Guarantors

A current tenant’s guarantor:

cannot take a project in the tenant whose covenants it’s guaranteed (EMI Group Limited v O & HQ1 Limited [2016] EWHC 529(Ch)) and

cannot ensure the covenants of the incoming tenant (Good Harvest Partnership v Centaur Services Limited [2010] EWHC 33(Ch)) but

can offer a sub-guarantee to some tenant’s guarantee covenants within an AGA (K/S Victoria Street v House of Fraser (Stores Management) Limited [2012] Ch.497) and/or

can offer an assurance to some second, or subsequent, assignee once it’s been completely released according of their original guarantee around the first assignment (United kingdom Leasing Brighton Limited v Topland Neptune Limited and Zinc Cobham Limited v Adda Hotels (an limitless company) [2015] EWHC 53(Ch)).

Landlords

A landlord:

cannot incorporate a requirement inside a lease the tenant’s guarantor should guarantee an assignee like a pre-condition to accept to assign in order to an intra-group assignment (Good Harvest Partnership v Centaur Services Limited [2010] EWHC 33(Ch))

should now refuse a credit card applicatoin to assign to some tenant’s guarantor, making obvious the reason why for such refusal

should review previous assignments carefully to check on whether any have fallen foul from the anti-avoidance provisions from the Act and, if that’s the case, consider how to heal the problem, possibly through the tenant that joined in to the void assignment assigning to a different group company

if your ‘tenant’ is occupying carrying out a void assignment, also needs to consider whether an implied tenancy might have come to light and just what the relation to this are – they are certainly not identical to the the lease and

should, should there be arrears of rent and there’s been a void assignment, check carefully whether any former tenants remain responsible for the arrears and, if that’s the case, consider whether or not they make the perfect covenant for recovery.

Tenants

Tenants should think about:

has there been a void transaction in almost any chain of assignments? If that’s the case, a tenant should either continue with the ‘implied tenancy’ and spend the money for rent, or approach the owner to determine whether terms could be agreed for that grant of the valid tenancy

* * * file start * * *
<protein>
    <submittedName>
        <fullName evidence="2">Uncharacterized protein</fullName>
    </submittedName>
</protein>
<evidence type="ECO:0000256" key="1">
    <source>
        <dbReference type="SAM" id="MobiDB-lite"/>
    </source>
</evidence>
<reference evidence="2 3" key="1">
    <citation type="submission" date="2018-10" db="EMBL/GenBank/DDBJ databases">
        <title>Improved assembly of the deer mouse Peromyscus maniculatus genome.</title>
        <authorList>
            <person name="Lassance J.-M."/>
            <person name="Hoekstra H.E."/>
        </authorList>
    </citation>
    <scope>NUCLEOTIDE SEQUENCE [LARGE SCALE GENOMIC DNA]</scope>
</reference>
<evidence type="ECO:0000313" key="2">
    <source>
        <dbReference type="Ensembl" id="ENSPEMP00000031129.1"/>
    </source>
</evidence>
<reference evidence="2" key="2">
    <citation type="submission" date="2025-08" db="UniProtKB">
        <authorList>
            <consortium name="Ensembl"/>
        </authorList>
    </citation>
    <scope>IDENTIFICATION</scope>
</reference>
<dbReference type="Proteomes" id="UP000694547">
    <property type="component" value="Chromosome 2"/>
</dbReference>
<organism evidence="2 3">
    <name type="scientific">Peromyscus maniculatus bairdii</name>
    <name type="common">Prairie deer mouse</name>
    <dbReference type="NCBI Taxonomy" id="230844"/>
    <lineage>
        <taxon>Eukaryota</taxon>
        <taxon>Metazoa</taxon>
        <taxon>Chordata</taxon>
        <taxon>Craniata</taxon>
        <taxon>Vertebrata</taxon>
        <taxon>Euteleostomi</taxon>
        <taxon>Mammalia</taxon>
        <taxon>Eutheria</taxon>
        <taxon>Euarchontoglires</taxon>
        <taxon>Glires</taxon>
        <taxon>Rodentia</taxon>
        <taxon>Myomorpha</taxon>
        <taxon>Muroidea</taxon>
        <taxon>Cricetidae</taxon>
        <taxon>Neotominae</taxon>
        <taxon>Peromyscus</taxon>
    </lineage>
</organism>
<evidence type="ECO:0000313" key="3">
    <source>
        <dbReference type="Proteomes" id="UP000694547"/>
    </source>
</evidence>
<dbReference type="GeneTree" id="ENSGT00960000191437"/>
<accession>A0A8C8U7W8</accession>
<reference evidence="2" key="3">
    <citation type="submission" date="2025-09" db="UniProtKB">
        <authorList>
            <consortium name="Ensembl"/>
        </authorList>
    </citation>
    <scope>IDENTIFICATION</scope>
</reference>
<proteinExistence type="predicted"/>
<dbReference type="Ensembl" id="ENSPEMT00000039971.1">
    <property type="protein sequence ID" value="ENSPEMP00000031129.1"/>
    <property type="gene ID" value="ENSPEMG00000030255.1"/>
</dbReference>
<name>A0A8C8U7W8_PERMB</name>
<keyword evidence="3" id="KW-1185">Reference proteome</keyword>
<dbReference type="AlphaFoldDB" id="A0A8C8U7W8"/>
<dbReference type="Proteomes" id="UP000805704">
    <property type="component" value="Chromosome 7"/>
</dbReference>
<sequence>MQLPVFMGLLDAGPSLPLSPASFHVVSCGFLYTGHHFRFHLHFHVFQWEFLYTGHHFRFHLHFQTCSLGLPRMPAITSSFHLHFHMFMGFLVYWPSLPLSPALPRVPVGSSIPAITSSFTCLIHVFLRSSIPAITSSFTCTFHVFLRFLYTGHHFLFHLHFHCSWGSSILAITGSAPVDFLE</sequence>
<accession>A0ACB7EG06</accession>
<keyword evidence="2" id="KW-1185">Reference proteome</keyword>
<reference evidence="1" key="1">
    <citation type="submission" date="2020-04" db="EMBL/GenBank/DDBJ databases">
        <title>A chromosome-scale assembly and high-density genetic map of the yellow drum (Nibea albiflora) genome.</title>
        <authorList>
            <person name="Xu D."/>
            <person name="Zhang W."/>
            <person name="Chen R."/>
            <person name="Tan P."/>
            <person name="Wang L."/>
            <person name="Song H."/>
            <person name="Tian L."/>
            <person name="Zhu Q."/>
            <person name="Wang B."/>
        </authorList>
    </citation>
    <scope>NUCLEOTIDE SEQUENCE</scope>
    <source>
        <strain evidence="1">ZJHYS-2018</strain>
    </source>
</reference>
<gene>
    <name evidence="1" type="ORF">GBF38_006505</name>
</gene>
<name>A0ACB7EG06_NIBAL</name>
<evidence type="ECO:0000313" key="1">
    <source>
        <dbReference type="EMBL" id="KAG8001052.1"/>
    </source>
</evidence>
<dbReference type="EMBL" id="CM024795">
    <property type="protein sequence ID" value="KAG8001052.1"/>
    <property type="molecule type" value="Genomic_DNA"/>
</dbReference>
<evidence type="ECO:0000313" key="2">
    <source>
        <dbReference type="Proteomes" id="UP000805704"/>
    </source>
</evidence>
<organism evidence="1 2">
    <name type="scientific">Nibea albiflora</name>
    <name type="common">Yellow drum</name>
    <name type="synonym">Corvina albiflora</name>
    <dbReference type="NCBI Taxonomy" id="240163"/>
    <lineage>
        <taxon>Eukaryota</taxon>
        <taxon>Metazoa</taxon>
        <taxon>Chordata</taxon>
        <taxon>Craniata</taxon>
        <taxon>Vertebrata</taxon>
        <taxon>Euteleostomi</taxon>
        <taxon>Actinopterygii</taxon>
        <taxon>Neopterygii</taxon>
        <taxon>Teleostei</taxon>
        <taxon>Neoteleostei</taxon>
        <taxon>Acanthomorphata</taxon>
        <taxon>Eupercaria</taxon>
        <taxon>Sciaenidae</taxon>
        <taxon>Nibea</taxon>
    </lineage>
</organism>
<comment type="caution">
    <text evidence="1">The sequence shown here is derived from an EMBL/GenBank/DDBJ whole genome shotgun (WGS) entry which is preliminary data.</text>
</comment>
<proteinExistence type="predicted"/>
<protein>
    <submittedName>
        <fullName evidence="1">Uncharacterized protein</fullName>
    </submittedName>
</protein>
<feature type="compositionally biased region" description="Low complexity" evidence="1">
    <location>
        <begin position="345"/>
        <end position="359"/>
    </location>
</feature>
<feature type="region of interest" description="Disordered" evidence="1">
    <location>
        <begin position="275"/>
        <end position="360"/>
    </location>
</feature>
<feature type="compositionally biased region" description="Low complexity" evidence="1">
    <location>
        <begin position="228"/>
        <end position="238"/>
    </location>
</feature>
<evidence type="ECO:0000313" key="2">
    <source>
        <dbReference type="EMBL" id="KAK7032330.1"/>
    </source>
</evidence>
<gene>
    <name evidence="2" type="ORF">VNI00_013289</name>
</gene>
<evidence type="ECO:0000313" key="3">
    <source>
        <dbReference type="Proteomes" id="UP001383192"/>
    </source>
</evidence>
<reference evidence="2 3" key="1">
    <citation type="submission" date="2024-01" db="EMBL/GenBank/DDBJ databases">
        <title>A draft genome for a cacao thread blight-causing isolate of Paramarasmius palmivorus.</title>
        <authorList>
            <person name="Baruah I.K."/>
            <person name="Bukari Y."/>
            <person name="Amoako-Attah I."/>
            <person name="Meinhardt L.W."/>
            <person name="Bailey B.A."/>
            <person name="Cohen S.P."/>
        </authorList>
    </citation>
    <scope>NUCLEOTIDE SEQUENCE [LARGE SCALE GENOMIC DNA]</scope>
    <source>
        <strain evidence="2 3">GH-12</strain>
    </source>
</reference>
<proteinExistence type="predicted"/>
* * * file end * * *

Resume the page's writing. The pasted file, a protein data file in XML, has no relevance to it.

when the lease is susceptible to electric power charge, a tenant must inform lenders and discuss the way in which forward

or no premium was compensated towards the assignor, the tenant should think about whether this is often retrieved for that void assignment

former tenants who thought they were released can always be liable if there’s been a void assignment

any underleases granted following a void assignment can also be void and the like issues must be resolved. There’s added complexity where organizations are participating and

carefully whether any suggested assignments, for example in to the joint names of itself and the other, may also fall foul from the strict anti-avoidance the Act (there’s, however, no existing decision about this point).

Conclusion

The effects from the EMI situation are commercially unattractive and neglect to give effect towards the commercial aim of the parties nevertheless, the judge’s view within the EMI situation was this was “neither here nor there”. This can be a classic situation of putting the legal cart prior to the commercial horse along with other people from the judiciary are understood to carry different views about the use of the Act.

Legislative reform is urgently needed on these problems, and even, the home Litigation Association, based on industry and professional physiques, views this is the only route and also the Law Commission has asked comments for more consideration.

Until either the choice is overturned, or even the law is amended, both sides, specifically in corporate reorganisations, will have to think carefully how to offer the preferred commercial result but without falling foul from the Act.